The theory of a short squeeze in Eurodollars which we had first put forward last year "The Dollar Rally and Deflationary Imbalances in the US Dollar Holdings of Overseas Banks" seems to be confirmed by this paper from the NY Federal Reserve bank, and the latest figures on cross border currency transactions from the BIS.
"Highlighting the international dimensions of the financial crisis that began in the fall of 2007, authors Niall Coffey, Warren B. Hrung, Hoai-Luu Nguyen and Asani Sarkar examine the difficulties international firms encountered obtaining U.S. dollars and the ensuing effects on the foreign exchange (FX) swap market. Analysis shows that as firms increasingly turned to the FX swap market to obtain funding, the dollar “basis”—the premium paid for dollar funding—became persistently large and positive, primarily as a result of higher funding costs paid by smaller firms and non-U.S. banks." The Global Financial Crisis and Offshore Dollar Markets
Further, the latest data from BIS shows that the dollar rally tracked the acquisition of eurodollars with a significant correlation. This is shown on the chart at the right.
After the Federal Reserve alleviated the short squeeze through dollar forex swaps "The Fed's Currency Swaps" with the central banks in the affected regions, the dollar squeeze dissipated and the dollar fairly quickly resumed its downward trend. There is a case to be made that some of the big US money center banks were using the dollar shortage to reap windfall profits, but this could have also been a side effect of the seizing in the short term credit markets.
But much of the European outrage, as least, was in feeling that they had been 'set up' by the very banks that had sold them the foully rated instruments in the first place. A classic face ripping, as they say at Wall and Broad. And this similar to the reason is why the Chinese government declared that its own institutions could walk away from derivatives arrangements that had been sold to them by the Wall Street wiseguys under false pretenses. US towns and states are not so fortunate it appears.
What does this mean? It implies rather strongly that those looking for a repeat of the sharp dollar rally from last year are very likely to be sadly disappointed.
This was no flight to safety; this was the consequence of a massive fraud in dollar denominated financial assets having been sold to gullible foreign investors and their banks. Note too that the eurodollar positions do NOT account for the dollar rally in 2006. This is what was expected, because there was no corresponding spike in LIBOR to indicate a squeeze. Rather, that earlier dollar rally was due to foreign investment in US equities and financial assets at the height of the post tech crash Dollar Assets Bubble.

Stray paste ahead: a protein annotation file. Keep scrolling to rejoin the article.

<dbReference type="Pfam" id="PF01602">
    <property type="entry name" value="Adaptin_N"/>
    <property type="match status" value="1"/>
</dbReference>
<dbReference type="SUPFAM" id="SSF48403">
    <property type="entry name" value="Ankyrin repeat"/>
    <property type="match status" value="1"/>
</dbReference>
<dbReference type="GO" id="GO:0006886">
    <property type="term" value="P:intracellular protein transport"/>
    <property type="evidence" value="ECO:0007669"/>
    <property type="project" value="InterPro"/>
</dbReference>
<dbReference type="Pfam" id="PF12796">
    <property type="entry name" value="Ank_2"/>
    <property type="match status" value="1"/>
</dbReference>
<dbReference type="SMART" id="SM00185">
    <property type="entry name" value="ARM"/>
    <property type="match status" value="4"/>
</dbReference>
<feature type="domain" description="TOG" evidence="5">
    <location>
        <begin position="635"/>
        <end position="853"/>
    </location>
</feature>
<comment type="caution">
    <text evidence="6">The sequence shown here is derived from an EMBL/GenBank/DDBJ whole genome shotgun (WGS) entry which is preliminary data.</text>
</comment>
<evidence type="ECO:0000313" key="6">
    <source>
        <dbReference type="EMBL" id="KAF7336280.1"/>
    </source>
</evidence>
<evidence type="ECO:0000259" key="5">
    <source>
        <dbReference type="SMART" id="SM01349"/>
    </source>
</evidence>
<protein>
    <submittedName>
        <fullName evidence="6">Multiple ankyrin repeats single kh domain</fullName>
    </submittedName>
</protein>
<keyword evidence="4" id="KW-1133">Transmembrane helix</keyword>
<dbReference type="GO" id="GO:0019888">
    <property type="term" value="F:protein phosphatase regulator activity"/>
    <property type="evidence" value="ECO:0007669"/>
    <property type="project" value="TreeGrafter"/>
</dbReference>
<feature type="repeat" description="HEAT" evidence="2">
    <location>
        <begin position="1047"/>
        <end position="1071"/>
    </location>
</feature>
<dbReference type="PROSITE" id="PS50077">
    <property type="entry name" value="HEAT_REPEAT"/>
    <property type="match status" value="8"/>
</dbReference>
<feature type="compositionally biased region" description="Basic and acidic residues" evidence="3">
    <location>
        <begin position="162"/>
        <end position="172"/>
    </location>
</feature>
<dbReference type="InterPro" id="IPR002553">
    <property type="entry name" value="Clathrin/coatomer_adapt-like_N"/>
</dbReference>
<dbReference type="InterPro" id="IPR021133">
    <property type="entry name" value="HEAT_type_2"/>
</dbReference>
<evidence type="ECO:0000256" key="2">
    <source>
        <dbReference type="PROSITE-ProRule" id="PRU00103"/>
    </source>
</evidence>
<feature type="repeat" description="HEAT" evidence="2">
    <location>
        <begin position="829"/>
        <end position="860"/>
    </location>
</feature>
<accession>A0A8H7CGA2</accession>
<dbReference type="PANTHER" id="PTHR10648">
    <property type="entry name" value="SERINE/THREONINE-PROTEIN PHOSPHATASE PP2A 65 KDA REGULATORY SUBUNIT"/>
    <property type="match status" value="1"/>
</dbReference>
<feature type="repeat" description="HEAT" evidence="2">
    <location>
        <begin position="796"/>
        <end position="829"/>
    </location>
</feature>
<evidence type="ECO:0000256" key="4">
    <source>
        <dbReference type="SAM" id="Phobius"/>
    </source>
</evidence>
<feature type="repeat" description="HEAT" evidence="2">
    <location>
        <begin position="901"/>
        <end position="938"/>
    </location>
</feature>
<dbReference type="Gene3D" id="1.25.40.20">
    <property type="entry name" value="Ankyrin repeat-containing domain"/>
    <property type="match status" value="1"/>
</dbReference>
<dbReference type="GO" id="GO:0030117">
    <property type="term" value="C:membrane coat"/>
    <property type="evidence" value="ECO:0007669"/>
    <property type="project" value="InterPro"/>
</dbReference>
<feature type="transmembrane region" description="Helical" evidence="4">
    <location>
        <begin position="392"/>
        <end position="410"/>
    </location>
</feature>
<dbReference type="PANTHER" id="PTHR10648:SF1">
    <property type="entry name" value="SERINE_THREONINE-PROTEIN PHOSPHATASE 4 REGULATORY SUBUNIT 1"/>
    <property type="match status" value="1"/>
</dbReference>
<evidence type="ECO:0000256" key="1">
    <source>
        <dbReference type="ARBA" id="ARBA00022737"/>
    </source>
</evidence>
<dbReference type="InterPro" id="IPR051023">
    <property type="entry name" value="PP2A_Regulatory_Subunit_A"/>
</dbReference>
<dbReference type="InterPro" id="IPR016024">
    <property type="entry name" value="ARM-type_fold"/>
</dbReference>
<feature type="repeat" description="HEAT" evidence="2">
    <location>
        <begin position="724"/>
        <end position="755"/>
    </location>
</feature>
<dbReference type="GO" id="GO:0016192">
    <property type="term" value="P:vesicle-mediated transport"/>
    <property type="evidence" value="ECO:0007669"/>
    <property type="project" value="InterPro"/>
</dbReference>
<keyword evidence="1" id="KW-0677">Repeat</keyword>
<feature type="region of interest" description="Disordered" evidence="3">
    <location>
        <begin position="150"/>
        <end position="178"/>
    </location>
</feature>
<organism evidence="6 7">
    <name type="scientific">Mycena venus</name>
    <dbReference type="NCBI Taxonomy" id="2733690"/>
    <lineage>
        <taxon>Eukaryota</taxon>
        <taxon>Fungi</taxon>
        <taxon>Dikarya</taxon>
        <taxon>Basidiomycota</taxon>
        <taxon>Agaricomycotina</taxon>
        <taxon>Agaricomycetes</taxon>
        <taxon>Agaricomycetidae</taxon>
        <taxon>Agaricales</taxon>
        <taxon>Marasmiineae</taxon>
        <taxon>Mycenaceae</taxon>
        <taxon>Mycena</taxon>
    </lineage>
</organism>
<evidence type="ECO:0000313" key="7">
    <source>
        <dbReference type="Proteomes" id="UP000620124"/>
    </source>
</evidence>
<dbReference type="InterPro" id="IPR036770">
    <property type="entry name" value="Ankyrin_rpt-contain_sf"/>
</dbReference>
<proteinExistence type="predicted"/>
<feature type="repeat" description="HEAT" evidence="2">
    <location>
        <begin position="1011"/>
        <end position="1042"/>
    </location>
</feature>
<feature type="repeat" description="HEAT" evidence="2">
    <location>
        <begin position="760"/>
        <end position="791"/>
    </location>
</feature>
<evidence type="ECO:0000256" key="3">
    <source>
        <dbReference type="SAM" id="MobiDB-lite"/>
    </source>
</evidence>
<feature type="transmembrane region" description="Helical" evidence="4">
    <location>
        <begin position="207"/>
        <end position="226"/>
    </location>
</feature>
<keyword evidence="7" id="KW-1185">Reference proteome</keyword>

Here is a brief piece on The Backwardation in LIBOR and Its Divergence from Effective Fed Funds which shows the signs of the 'eurodollar squeeze' as opposed to net foreign investment in financial assets.
The foreign banks have now unwound a significant amount of the dodgy US dollar financial assets that caused the short squeeze through their fraudulent valuations.
Yes, there will be more rallies in the ongoing decline in the US dollar. There always are countertrends in every long term trend. This is how traders make and lose their gains, as the market makers skin them slowly but surely. We can only wonder for now how much money has come into the US equity and bond bubble in the past six months, and how much is leveraged via the dollar carry trade.
But we ought not to see such a large rally in the dollar again unless there is a precipitous decline in stocks that forces a painful unwinding of the dollar carry trade. Foreign banks ought to be on the lookout for this development, because it is in their regions that the short squeezes have most of their effect. The Fed is awash in dollars and does own a printing press, and is not afraid to use it.
And for those desperately waiting for a free ride and easy money from a synthetic dollar short on debt, they should be reminded that the chief monetarist himself, Milton Friedman, also reminded that "There Ain't No Such Thing As a Free Lunch."
Or more civilly perhaps, "even fraud has its limits in conferring more value upon that which has less."